The Springfield example came to light following an administrative complaint. Advocates recommend parents try to resolve issues with school officials before seeking state intervention, but unfortunately those initial conversations don’t always yield change, especially recently, according to Price, l attorney for the Vermont Family Network.
Previously, Price said, much of her job was to provide families with special education information and answer relatively simple questions. But since the pandemic, the average call has become more complex, and often the relationship between family and school administrators has already soured by the time the Vermont Family Network gets involved.
“When you have a lack of service providers, some schools say, ‘Well, we just have to think more creatively,'” Price said. “Well, creative thinking itself requires more wealth, more thinking, more brain power, more problem solving. All of that, again, takes time.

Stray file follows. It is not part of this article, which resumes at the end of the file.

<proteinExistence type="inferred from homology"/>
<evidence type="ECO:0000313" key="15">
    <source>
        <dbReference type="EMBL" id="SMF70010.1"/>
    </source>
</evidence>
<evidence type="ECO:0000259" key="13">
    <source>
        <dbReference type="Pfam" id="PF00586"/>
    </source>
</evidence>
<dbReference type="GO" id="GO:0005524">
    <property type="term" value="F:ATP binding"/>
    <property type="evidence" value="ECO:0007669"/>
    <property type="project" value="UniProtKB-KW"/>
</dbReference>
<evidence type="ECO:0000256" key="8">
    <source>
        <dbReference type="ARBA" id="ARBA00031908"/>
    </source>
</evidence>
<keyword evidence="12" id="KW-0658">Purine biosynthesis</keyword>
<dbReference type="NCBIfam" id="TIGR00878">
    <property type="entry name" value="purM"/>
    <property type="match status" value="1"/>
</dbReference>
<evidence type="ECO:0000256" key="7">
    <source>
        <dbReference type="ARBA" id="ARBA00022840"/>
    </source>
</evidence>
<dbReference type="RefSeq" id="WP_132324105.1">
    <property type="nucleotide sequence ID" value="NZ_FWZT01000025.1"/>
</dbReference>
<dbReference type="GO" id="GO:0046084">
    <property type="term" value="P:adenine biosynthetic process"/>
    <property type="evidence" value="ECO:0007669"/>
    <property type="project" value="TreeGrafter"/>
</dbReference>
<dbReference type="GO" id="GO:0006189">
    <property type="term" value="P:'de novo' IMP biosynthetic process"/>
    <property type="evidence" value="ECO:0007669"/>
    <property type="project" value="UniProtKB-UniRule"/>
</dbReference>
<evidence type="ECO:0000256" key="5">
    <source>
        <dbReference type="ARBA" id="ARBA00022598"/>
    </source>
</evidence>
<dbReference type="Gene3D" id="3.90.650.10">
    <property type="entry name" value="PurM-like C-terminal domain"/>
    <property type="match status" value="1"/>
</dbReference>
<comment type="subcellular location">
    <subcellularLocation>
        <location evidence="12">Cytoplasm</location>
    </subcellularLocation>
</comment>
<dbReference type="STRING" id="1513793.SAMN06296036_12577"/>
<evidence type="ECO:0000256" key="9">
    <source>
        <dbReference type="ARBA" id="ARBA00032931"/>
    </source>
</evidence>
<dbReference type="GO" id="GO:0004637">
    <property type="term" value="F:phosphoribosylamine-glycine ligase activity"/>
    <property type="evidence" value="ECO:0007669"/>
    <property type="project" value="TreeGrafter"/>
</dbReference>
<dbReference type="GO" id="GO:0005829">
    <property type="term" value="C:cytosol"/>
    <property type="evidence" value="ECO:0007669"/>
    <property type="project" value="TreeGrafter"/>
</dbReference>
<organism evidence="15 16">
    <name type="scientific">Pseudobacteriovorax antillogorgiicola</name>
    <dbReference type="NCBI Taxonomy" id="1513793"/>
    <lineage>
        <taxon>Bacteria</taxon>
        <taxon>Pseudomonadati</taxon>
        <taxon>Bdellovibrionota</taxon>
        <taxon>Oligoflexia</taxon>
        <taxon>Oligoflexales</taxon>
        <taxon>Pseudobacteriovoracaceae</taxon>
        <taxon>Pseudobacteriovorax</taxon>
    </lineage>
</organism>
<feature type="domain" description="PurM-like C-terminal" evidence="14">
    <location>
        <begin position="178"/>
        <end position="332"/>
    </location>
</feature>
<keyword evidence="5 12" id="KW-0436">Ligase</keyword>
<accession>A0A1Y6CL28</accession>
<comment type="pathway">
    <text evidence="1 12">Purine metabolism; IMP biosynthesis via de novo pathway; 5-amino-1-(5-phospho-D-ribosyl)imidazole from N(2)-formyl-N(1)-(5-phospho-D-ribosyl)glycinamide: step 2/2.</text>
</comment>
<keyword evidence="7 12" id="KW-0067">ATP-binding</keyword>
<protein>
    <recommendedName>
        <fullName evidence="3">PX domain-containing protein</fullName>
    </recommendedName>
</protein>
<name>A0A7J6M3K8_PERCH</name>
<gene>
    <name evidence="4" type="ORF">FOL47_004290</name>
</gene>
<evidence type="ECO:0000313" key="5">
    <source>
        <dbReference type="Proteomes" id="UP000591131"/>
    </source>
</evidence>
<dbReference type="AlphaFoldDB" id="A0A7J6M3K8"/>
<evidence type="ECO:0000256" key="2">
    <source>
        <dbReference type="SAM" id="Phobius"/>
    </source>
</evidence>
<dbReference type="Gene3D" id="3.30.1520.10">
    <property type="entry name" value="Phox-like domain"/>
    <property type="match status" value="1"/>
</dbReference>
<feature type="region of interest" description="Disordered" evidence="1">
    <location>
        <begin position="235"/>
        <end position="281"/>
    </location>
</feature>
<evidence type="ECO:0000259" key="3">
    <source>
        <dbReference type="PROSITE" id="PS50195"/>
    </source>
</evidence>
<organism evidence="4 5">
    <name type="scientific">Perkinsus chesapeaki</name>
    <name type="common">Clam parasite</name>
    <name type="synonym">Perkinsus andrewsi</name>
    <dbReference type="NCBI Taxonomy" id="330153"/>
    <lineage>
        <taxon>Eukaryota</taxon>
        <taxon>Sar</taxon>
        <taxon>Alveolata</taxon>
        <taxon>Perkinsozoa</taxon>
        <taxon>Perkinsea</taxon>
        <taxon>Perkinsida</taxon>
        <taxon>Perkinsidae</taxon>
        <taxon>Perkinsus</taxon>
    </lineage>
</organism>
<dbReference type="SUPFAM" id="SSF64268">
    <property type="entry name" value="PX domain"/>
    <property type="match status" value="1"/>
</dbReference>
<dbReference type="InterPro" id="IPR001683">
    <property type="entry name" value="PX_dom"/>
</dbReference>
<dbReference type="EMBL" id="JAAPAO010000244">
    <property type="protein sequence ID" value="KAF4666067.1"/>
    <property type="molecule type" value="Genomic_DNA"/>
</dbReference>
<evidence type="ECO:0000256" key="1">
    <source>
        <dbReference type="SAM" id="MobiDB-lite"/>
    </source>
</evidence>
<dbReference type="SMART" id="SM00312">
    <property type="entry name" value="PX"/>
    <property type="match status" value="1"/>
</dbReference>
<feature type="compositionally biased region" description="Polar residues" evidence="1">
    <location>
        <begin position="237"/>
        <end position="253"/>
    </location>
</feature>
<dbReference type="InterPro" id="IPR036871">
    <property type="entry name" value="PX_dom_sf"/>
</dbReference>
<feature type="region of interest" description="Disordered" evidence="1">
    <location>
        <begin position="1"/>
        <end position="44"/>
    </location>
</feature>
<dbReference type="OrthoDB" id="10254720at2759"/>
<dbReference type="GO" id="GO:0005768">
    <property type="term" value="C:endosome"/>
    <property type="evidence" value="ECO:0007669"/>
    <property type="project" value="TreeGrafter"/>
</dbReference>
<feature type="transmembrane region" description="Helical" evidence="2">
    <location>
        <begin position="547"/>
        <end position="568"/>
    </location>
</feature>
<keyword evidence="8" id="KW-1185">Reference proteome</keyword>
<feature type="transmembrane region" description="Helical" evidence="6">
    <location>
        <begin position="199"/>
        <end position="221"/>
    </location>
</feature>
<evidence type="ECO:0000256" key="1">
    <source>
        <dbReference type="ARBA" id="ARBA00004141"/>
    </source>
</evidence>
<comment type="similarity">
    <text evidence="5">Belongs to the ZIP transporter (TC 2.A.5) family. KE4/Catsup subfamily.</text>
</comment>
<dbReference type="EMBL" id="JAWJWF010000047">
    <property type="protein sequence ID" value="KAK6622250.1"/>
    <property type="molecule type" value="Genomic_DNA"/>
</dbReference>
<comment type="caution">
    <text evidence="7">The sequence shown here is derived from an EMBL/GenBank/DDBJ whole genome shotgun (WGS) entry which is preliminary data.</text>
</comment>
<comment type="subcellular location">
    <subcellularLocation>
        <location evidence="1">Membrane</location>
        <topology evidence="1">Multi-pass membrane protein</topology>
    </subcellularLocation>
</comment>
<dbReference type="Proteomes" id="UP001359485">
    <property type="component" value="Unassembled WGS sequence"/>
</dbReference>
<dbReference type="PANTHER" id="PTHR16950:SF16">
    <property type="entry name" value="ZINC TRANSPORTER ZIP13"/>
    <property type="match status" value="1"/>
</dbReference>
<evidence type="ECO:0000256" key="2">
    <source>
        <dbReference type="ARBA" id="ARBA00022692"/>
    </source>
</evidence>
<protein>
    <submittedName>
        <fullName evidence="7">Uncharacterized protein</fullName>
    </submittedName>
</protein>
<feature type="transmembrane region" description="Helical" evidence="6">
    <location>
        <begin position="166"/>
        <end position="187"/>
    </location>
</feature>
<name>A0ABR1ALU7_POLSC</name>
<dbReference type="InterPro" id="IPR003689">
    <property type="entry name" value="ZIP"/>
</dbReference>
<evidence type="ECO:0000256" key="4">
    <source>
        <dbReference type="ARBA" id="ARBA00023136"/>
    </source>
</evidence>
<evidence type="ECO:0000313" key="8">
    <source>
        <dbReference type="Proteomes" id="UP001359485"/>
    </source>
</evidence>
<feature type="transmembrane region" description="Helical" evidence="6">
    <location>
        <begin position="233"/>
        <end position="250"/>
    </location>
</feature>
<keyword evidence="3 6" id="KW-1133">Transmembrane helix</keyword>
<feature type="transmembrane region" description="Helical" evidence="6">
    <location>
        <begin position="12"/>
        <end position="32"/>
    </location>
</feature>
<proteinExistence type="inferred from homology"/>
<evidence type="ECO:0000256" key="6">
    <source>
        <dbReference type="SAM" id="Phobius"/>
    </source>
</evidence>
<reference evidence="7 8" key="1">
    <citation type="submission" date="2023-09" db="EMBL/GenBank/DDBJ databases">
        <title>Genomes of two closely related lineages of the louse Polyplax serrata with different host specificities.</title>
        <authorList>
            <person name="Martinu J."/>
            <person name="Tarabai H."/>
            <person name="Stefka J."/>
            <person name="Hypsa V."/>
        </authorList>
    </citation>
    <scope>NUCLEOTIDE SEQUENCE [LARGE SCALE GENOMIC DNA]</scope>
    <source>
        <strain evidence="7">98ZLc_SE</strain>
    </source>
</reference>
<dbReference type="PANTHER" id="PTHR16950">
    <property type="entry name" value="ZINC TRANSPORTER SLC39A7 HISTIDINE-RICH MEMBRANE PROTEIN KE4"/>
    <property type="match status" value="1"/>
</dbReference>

As summer approaches, many advocates have turned their attention to extended school year programs — the educational services districts provide during non-school months for students with disabilities.
Rachel Seelig, director of Vermont Legal Aid’s Disability Law Project, said she’s seen districts undervalue extended school year programs in the past, a problem the pandemic has exacerbated.
“We’ve had calls from families struggling to get an extended school year (services) for their students because of insufficient staffing,” Seelig said — a comment echoed by Price.
“I hope that the districts that are struggling with this could come together to be able to provide programs in all districts or in all schools to meet these needs,” Seelig said.
The Windsor Southeast Supervisory Union – which covers Windsor, West Windsor, Weathersfield and Hartland – used federal Covid relief money to pay for a four-week extended school year program called Summer Academy for Recovery. But it’s struggling to find paraeducators to work in the program, according to Katie Ahern, director of student support services for the supervisory union.